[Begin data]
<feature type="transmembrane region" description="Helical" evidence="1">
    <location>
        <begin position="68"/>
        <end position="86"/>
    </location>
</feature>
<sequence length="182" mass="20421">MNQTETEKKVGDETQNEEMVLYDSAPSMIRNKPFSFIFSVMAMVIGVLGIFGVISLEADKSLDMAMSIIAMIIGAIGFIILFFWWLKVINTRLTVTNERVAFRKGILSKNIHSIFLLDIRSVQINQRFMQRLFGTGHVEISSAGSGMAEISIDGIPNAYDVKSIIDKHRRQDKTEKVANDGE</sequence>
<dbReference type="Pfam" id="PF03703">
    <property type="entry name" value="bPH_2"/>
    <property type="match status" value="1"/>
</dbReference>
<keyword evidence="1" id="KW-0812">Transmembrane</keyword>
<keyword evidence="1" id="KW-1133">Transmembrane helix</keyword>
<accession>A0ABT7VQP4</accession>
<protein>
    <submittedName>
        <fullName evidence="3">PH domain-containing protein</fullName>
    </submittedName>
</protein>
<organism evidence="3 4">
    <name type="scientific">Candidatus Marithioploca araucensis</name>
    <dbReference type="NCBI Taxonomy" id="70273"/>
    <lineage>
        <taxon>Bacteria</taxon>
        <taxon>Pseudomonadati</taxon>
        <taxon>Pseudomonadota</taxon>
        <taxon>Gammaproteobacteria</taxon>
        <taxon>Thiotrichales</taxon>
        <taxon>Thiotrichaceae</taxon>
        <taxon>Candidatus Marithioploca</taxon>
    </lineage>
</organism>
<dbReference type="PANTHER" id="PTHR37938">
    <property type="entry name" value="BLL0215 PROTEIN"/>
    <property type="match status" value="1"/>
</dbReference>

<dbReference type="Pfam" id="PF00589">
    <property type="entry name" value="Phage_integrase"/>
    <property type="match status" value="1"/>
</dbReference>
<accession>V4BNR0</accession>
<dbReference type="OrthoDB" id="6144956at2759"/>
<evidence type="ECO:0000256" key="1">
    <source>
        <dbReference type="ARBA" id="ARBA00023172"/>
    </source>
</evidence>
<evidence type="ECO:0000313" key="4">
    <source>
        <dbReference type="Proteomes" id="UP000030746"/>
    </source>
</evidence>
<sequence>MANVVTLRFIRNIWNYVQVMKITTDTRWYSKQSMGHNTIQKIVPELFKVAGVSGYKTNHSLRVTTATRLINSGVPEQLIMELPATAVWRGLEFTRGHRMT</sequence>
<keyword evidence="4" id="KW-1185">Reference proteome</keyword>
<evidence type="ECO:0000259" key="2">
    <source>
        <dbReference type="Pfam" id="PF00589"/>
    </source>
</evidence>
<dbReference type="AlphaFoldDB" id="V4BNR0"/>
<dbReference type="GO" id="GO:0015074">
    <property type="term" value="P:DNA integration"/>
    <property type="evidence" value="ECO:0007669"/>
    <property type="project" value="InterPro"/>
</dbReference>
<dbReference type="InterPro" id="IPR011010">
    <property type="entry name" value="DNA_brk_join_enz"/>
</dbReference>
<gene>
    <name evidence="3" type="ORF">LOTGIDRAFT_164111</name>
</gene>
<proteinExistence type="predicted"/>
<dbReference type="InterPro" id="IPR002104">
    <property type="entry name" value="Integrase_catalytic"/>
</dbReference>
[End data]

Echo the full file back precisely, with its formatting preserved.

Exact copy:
<feature type="transmembrane region" description="Helical" evidence="1">
    <location>
        <begin position="68"/>
        <end position="86"/>
    </location>
</feature>
<sequence length="182" mass="20421">MNQTETEKKVGDETQNEEMVLYDSAPSMIRNKPFSFIFSVMAMVIGVLGIFGVISLEADKSLDMAMSIIAMIIGAIGFIILFFWWLKVINTRLTVTNERVAFRKGILSKNIHSIFLLDIRSVQINQRFMQRLFGTGHVEISSAGSGMAEISIDGIPNAYDVKSIIDKHRRQDKTEKVANDGE</sequence>
<dbReference type="Pfam" id="PF03703">
    <property type="entry name" value="bPH_2"/>
    <property type="match status" value="1"/>
</dbReference>
<keyword evidence="1" id="KW-0812">Transmembrane</keyword>
<keyword evidence="1" id="KW-1133">Transmembrane helix</keyword>
<accession>A0ABT7VQP4</accession>
<protein>
    <submittedName>
        <fullName evidence="3">PH domain-containing protein</fullName>
    </submittedName>
</protein>
<organism evidence="3 4">
    <name type="scientific">Candidatus Marithioploca araucensis</name>
    <dbReference type="NCBI Taxonomy" id="70273"/>
    <lineage>
        <taxon>Bacteria</taxon>
        <taxon>Pseudomonadati</taxon>
        <taxon>Pseudomonadota</taxon>
        <taxon>Gammaproteobacteria</taxon>
        <taxon>Thiotrichales</taxon>
        <taxon>Thiotrichaceae</taxon>
        <taxon>Candidatus Marithioploca</taxon>
    </lineage>
</organism>
<dbReference type="PANTHER" id="PTHR37938">
    <property type="entry name" value="BLL0215 PROTEIN"/>
    <property type="match status" value="1"/>
</dbReference>

<dbReference type="Pfam" id="PF00589">
    <property type="entry name" value="Phage_integrase"/>
    <property type="match status" value="1"/>
</dbReference>
<accession>V4BNR0</accession>
<dbReference type="OrthoDB" id="6144956at2759"/>
<evidence type="ECO:0000256" key="1">
    <source>
        <dbReference type="ARBA" id="ARBA00023172"/>
    </source>
</evidence>
<evidence type="ECO:0000313" key="4">
    <source>
        <dbReference type="Proteomes" id="UP000030746"/>
    </source>
</evidence>
<sequence>MANVVTLRFIRNIWNYVQVMKITTDTRWYSKQSMGHNTIQKIVPELFKVAGVSGYKTNHSLRVTTATRLINSGVPEQLIMELPATAVWRGLEFTRGHRMT</sequence>
<keyword evidence="4" id="KW-1185">Reference proteome</keyword>
<evidence type="ECO:0000259" key="2">
    <source>
        <dbReference type="Pfam" id="PF00589"/>
    </source>
</evidence>
<dbReference type="AlphaFoldDB" id="V4BNR0"/>
<dbReference type="GO" id="GO:0015074">
    <property type="term" value="P:DNA integration"/>
    <property type="evidence" value="ECO:0007669"/>
    <property type="project" value="InterPro"/>
</dbReference>
<dbReference type="InterPro" id="IPR011010">
    <property type="entry name" value="DNA_brk_join_enz"/>
</dbReference>
<gene>
    <name evidence="3" type="ORF">LOTGIDRAFT_164111</name>
</gene>
<proteinExistence type="predicted"/>
<dbReference type="InterPro" id="IPR002104">
    <property type="entry name" value="Integrase_catalytic"/>
</dbReference>